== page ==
Early Johnson Rifle with Handguard & Bayonet Lug

 

The Johnson is already one of the 20th century’s most interesting military rifles, in terms of both design and history, and this rifle, serial number R-14, is perhaps even more interesting. Johnson’s military rifles were initially designated the Type R – for rotary magazine, it was the ‘R’ serialised rifles which were used during US military testing in 1938-40. We are most familiar with the classic handguard-less appearance of what became known as the Johnson M1941. Few examples of a Johnson with a handguard survive.

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Right-side view of the R-14 with original optional extra handguard (Matthew Moss)

The rifle was developed by Melvin Johnson, a USMC Reserve Captain, in the mid-1930s, Johnson began work on the rifle just as the M1 Garand was adopted. Johnson was granted his first patent protecting his rifle in September 1937. His rifle was tested in 1938-39 by US Army Ordnance but advanced no further than testing. Johnson lobbied politicians leading to a bill being introduced in an effort to have Johnson’s rifle adopted. On May 29th, 1940 the US Senate’s Military Affairs Committee met with Johnson and military representatives to discuss the rifle and the Bill which had been proposed, S.3983, to ‘Provide for the Adoption of the Johnson Semiautomatic Rifle as a Standard Arm of the Military’. The bill, however, led nowhere and the M1 Garand’s introduction continued.

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A Johnson M1941 (Courtesy of Rock Island Auction Company)

The handguard fitted to R-14 was actually an optional extra offered by Johnson Automatics. It appears to have been an attempt to address one of the main concerns raised by the US military –  the Johnson’s unsuitability for bayonet fighting. As the rifle uses a short-recoil operated action the barrel recoils about ½ inch on firing, this means that the weapon’s barrel isn’t actually fixed in place meaning when the bayonet was used the barrel moves backwards ½ inch when it contacted something or someone with enough force.

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A Johnson R-Type Rifle fitted with hanguard & M1905 bayonet (Johnson Automatics Brochure)

From the Senate Committee hearing we know that there were real concerns about the rifle’s bayonet fighting characteristics. With US Army Ordnance noting that “this rifle is very poorly suited to bayonet fighting.” Noting that the exposed barrel was too narrow to grasp properly and was also un-insulated if the barrel was hot from firing. The non-fixed, recoiling barrel was also highlighted as another ‘deficiency’. Major Grant Schlieker, the Infantry Liaison Officer at the Aberdeen Proving Ground, shared similar concerns. In addition to concerns about the lack of handguard to grasp when bayonet fighting he noted in his statement that during their testing the Johnson has struggled to cycle properly when fired at a depressed angle with a bayonet fixed and that striking something with the bayonet hard enough lead the rifle to extract and eject a chambered round.

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A closer look at the handguard (Matthew Moss)

Johnson refuted these concerns by stating that the barrel was exposed with good reason so that it could cool rapidly, suggesting that enclosed barrels like the Garand’s became too hot to grasp after sustained firing thus also making bayonet fighting difficult. Johnson also noted that a ‘Johnson Sword Bayonet’, which extended forward under the barrel from the Johnson’s normal forend had been developed to address the problem but the ergonomics and usefulness of this terrifyingly long bayonet are unclear.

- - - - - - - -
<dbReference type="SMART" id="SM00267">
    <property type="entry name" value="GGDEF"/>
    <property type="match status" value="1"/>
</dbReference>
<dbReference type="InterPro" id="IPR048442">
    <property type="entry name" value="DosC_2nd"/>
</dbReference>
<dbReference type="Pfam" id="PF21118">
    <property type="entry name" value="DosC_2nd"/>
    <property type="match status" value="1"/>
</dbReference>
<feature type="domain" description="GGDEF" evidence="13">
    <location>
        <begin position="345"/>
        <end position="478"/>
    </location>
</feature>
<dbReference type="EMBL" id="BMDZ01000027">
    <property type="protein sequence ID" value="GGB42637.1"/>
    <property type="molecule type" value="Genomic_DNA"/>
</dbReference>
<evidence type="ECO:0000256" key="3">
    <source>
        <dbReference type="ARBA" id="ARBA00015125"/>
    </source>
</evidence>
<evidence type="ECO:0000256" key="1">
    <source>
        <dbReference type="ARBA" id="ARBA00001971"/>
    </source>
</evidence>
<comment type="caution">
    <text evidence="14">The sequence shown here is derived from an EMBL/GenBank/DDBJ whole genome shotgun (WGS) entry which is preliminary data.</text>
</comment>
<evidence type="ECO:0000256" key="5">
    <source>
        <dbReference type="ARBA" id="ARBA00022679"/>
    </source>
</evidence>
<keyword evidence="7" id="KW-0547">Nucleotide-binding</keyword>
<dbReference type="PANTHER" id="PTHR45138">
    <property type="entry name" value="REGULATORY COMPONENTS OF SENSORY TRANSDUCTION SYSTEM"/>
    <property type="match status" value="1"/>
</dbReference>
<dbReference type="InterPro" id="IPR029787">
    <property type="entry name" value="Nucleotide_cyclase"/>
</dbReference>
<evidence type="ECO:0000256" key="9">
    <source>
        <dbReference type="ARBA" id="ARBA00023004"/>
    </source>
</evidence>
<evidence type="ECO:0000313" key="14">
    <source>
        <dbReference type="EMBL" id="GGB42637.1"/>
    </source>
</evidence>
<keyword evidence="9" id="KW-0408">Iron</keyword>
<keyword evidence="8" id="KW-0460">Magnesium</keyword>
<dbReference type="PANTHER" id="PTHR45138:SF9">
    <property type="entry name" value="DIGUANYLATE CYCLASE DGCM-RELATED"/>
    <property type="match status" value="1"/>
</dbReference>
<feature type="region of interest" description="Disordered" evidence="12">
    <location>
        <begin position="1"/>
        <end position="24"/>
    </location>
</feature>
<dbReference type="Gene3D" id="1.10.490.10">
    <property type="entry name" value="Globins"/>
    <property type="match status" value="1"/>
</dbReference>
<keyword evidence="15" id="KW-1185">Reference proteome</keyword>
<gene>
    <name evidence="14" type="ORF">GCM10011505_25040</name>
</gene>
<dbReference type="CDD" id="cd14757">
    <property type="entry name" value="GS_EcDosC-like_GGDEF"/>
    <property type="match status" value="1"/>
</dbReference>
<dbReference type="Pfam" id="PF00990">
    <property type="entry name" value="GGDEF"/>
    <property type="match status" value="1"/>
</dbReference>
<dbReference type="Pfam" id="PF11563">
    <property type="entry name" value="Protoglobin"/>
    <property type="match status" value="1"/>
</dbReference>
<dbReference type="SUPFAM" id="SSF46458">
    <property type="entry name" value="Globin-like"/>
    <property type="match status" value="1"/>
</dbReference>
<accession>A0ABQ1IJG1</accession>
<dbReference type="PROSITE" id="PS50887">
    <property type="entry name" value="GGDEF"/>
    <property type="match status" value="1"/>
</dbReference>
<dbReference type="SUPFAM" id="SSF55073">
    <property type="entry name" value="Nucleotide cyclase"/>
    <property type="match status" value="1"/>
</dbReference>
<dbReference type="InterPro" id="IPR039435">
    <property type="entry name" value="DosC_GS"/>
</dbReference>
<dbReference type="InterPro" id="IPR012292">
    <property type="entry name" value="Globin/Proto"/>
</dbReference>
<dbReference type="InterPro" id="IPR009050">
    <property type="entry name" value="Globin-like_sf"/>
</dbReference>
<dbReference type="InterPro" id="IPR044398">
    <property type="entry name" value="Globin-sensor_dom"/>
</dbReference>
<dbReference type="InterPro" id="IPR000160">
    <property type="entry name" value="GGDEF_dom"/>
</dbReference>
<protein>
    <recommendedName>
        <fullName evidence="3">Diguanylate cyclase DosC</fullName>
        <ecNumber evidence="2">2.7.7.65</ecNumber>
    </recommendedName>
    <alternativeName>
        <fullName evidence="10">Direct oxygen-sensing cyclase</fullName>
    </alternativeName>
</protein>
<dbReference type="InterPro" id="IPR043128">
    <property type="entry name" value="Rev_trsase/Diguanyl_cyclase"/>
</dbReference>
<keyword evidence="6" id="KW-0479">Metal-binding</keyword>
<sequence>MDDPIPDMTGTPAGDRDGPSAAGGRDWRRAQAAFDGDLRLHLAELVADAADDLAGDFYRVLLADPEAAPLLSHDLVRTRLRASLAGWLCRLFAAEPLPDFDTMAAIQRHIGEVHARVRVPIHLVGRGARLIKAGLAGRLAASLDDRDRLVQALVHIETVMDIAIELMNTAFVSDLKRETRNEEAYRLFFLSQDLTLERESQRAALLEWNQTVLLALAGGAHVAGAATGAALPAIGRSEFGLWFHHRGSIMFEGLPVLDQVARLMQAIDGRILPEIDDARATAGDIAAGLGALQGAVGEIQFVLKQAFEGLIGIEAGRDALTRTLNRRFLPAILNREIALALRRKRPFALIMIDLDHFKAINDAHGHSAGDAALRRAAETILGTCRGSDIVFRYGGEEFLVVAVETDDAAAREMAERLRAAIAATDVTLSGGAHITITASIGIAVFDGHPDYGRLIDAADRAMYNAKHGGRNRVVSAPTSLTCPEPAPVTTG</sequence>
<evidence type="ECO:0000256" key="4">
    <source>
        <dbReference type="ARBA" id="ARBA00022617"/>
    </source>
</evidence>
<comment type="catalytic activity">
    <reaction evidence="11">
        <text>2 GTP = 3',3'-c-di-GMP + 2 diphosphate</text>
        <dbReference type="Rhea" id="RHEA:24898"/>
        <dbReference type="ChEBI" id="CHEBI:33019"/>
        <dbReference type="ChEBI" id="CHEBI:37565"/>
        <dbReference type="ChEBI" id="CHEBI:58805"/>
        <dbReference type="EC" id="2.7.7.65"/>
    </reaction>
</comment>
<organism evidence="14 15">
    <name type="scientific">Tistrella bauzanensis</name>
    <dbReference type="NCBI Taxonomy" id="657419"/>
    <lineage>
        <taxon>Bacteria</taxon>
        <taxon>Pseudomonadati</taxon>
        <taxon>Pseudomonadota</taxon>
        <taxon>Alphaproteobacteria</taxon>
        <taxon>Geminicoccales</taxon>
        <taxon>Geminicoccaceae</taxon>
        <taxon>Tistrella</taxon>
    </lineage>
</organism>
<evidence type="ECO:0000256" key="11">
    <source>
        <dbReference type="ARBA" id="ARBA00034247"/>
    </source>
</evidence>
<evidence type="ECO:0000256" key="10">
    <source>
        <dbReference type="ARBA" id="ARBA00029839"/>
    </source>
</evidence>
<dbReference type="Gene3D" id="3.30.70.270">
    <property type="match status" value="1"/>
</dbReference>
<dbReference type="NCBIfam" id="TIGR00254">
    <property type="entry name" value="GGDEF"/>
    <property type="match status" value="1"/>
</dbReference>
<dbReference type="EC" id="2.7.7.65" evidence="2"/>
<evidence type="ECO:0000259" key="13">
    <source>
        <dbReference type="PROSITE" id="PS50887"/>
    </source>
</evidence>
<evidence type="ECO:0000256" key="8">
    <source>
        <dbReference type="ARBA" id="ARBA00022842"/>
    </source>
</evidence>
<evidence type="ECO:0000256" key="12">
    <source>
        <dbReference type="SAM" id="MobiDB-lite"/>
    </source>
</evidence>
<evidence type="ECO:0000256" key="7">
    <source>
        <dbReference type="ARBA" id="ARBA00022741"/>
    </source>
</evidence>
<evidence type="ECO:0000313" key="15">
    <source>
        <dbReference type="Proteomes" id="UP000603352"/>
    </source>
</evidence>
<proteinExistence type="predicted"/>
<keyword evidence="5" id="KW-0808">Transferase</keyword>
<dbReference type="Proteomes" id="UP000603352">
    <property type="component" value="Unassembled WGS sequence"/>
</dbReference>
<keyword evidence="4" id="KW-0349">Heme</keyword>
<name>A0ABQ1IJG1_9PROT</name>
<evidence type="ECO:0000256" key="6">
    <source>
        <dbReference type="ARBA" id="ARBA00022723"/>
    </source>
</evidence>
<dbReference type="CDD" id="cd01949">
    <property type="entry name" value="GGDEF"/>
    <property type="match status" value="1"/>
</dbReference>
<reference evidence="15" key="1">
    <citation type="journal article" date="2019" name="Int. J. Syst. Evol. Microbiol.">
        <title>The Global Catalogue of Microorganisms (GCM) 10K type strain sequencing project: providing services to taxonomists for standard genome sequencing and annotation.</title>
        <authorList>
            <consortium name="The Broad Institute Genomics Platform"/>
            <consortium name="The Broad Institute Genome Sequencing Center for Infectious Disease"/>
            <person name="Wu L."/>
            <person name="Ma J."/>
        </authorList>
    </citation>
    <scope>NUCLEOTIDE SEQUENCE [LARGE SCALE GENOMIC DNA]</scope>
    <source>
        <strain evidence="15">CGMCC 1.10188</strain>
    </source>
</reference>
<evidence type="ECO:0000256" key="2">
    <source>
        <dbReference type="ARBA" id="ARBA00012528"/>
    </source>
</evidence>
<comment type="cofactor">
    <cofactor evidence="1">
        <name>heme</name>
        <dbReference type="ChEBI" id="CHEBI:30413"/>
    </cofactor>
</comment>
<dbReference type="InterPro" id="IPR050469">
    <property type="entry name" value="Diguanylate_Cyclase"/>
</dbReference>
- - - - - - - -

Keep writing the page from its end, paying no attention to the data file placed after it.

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An R-type rifle fitted with the extremely long Johnson Sword Bayonet, note the large lug beneat the barrel, extending from the rifle’s handguard (Johnson’s Guns – Canfield)

You would imagine that a fixed, full-length stock with the barrel recoiling inside would have been a more elegant solution allowing the bayonet to be fixed to a nosecap rather than the barrel. But it would seem that Johnson was passionate about having the exposed barrel to allow cooling.

It is worth noting that the bayonet issued with the M1941 was the lightweight spike-type, developed in order to elevate potential issues with cycling while the bayonet was fixed.

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A close up of R-14’s markings (Matthew Moss)

A proponent of the rifle, USMC Captain, George Van Orden (who commanded the Rifle Range at the Marine Corps Barracks at Quantico) went so far as to claim that the recoiling barrel had a positive impact on bayonet fighting “a recoiling barrel can provide extra thrust in bayonet fighting, as in the case of a boxer who in striking a blow, at the moment of contact… straightens his elbow smartly.” The Johnson Automatics manual for the rifle even claimed that testing against pine board showed that “the short recoil of the barrel actually tends to increase the penetration of the bayonet.”

From the May 1940 Senate hearing records we know that the R-14 wasn’t always fitted with the barrel with the enclosed handguard. It was one of several rifles used by Captain Van Orden to test the rifle’s accuracy and there is not mention in his account of the rifle’s barrel being shrouded with a handguard. This isn’t too surprising as the Johnson’s barrel can be removed easily and readily swapped out.

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Close up of the guide collar at the rear end of the handguard (Matthew Moss)